Destinyyyy
  • Destinyyyy
Whats the trick for knowing which ( ) or [ ] go where in interval notation?
Mathematics
  • Stacey Warren - Expert brainly.com
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schrodinger
  • schrodinger
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Destinyyyy
  • Destinyyyy
Like... (- infinity sign, infinity sign) (- infinity sign, -1] (-3,0] [-1,8)
BishopPatton
  • BishopPatton
Let's draw a number line with these four special numbers marked: -x <------o----o----o----o----0----o----o----o----o------> +x -3 -1 1 3 The trick is to look at the sign (+ or -) of your expression in each one of the intervals where nothing changes sign from + to - or back. These intervals are "up to but not including -3", "strictly between -3 and -1", etc. There are 5 of them. As an example, let's see what happens between -1 and +1. The numerator has one positive factor and one negative factor. The same is true for the denominator. So both numerator and denominator are negative, making the fraction > 0. Now we know that it is >= 0 in the interval (-1,+1). Remember the fraction is 0 for x=-1 and undefined for +1, so we write [-1,+1); the square cornered bracket on the left shows -1 IS IN the interval we are talking about where the fraction is >= zero. With me so far? Now do this kind of analysis about the 4 other sub-intervals to see what happens. As for the graph for such a problem, just draw on the number line to show what x values are included. There are two ways to show that an end point is or isn't included in the graph. Some books use "[" and "(" for this and some use a filled-dot and hollow-dot for it. Look in your book. I hope this helps.
BishopPatton
  • BishopPatton
i am tired as heck after having to type that lol

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BishopPatton
  • BishopPatton
Please medal and fan if this helps you
welshfella
  • welshfella
note when one of the numbers infinity or - infinity it's always a '(' or ')'
BishopPatton
  • BishopPatton
Yep
Destinyyyy
  • Destinyyyy
Um what?
Destinyyyy
  • Destinyyyy
I have no clue what dot things your talking about. I dont have a book to look at
BishopPatton
  • BishopPatton
if you read everything outloud to yourself it will make sense
Destinyyyy
  • Destinyyyy
My examples show ( ) and [ ]
BishopPatton
  • BishopPatton
That is all i can do to help. i hope you understand
Destinyyyy
  • Destinyyyy
I rather no draw a number line for every problem I do.. Is there a easier way
Destinyyyy
  • Destinyyyy
not *
Destinyyyy
  • Destinyyyy
It doesnt matter if I read it allowed or not I dont understand anything you said.
welshfella
  • welshfella
one of your examples is (-3,0] that means 'greater than -3 and less than and including 0'.
Destinyyyy
  • Destinyyyy
Okay I get that.. And my examples were just to show someone what Im talking about
welshfella
  • welshfella
so are you happy with the answers given?
Destinyyyy
  • Destinyyyy
Um not really.. Im still where I was before.. Can you maybe give me an example to solve or something? Im working with domain and range right now
welshfella
  • welshfella
ok so what does [ , INf sign) mean
Destinyyyy
  • Destinyyyy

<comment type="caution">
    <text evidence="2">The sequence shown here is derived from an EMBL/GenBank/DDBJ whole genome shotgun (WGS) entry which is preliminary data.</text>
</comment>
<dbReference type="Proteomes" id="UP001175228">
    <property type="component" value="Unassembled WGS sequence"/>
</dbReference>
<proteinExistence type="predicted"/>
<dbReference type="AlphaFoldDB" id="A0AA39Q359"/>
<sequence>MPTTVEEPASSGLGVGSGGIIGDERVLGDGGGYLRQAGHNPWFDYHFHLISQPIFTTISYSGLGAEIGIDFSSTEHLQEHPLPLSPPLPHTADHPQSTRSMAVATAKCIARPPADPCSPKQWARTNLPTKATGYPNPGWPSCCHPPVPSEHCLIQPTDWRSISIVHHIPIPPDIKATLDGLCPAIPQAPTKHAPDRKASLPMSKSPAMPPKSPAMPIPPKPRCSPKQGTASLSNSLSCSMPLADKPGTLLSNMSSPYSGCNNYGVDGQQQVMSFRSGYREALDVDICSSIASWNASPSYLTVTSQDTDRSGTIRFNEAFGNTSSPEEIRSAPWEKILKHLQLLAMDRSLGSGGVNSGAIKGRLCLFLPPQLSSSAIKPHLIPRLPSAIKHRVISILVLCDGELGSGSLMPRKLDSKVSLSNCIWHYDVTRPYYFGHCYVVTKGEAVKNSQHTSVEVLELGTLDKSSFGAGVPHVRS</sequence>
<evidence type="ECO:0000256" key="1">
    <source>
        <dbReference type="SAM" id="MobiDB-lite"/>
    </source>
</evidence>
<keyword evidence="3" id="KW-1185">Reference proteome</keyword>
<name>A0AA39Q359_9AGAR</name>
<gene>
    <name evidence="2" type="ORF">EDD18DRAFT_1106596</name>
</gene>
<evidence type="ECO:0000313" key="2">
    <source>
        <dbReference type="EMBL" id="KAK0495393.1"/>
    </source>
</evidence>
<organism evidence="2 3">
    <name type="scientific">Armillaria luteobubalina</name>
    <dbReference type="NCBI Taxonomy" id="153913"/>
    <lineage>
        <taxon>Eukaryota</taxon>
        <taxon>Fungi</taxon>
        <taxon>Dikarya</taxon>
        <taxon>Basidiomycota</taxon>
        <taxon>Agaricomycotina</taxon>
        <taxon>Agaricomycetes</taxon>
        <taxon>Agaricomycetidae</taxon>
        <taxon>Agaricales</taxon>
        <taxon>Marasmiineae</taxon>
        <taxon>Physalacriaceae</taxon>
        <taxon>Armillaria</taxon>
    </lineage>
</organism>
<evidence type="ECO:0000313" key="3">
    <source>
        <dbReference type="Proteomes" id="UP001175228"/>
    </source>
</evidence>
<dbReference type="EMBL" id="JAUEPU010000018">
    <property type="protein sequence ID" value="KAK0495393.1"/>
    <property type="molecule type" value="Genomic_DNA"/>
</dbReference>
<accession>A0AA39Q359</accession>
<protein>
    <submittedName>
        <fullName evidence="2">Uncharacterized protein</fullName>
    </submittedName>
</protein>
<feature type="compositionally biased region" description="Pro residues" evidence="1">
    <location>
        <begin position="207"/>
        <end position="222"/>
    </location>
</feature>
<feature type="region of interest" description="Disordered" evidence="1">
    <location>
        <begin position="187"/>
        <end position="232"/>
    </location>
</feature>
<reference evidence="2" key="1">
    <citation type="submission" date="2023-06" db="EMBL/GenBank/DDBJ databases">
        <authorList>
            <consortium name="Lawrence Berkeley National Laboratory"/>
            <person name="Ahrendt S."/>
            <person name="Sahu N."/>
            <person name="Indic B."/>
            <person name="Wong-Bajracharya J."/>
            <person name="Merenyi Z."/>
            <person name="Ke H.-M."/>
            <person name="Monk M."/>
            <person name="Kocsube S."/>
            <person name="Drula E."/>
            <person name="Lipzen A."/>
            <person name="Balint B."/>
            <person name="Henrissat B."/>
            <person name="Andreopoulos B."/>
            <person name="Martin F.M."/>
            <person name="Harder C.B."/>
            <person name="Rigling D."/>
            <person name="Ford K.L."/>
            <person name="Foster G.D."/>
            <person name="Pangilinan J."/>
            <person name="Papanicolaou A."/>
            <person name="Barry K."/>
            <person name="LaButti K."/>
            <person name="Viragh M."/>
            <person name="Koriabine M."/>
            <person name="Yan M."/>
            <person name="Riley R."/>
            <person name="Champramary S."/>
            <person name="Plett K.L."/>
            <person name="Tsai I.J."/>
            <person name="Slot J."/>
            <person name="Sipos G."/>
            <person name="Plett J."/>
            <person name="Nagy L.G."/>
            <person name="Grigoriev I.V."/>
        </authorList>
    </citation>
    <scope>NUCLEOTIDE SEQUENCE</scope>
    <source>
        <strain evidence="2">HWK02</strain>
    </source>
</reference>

? Like [1, infinity sign) ??
welshfella
  • welshfella
yes
Destinyyyy
  • Destinyyyy
Okay.. [ means less than and including 1.. ) means greater than infinity
welshfella
  • welshfella
No It means greater than and including 1 and up to infinity
Destinyyyy
  • Destinyyyy
I dont get it then
welshfella
  • welshfella
- in other words all numbers from and including 1 and going on infinaiely
welshfella
  • welshfella
well try an easy one {3 , 6) this is all numbers greater than and including 3 and less than 6 the [ means that 3 is included and the ) at the end means 6 is NOT included
welshfella
  • welshfella
that the square bracket [
welshfella
  • welshfella
means 'included'
Destinyyyy
  • Destinyyyy
1 Attachment
welshfella
  • welshfella
also its important to remember that its a continuum of numbers between these to values not just 4 and 5 its 3.9011, 5.5 , 5.9999 and whatever
Destinyyyy
  • Destinyyyy
This is what im working on. I really understand what you just said. Im trying to but its not making any sense to me
Destinyyyy
  • Destinyyyy
I dont care about that. I just want to know how to know where to put () and []
Destinyyyy
  • Destinyyyy
I assumed there was some trick people knew that helped them figure it out quick.
triciaal
  • triciaal
when you have square it includes the end values
welshfella
  • welshfella
the domain is all the values of x that the function can take the empty circle means that that values of x is not included and the filled means that values of x is included.
Destinyyyy
  • Destinyyyy
Yes..
welshfella
  • welshfella
yes the domain for that function is (-3,0]
welshfella
  • welshfella
the x -3 has the emplty circle but x = 0 has filled one
Destinyyyy
  • Destinyyyy
Yeah.. But how do you know where to put the 9 and ] at??
Destinyyyy
  • Destinyyyy
( ] **
welshfella
  • welshfella
well ( when the number is not included - so it comes before the -3
welshfella
  • welshfella
|dw:1441818059986:dw|
Destinyyyy
  • Destinyyyy
Um okay I think I understand that..
Destinyyyy
  • Destinyyyy
So the range would be (5,-4] ??
welshfella
  • welshfella
the lowest value of y comes first in the range this is -5 and the highest is 5
welshfella
  • welshfella
Sorry lowest is -4
Destinyyyy
  • Destinyyyy
So [-4,5)
welshfella
  • welshfella
yes
welshfella
  • welshfella
-4 is included but 5 is not
Destinyyyy
  • Destinyyyy
Okay I think I understand
welshfella
  • welshfella
good
Destinyyyy
  • Destinyyyy
Thank you.

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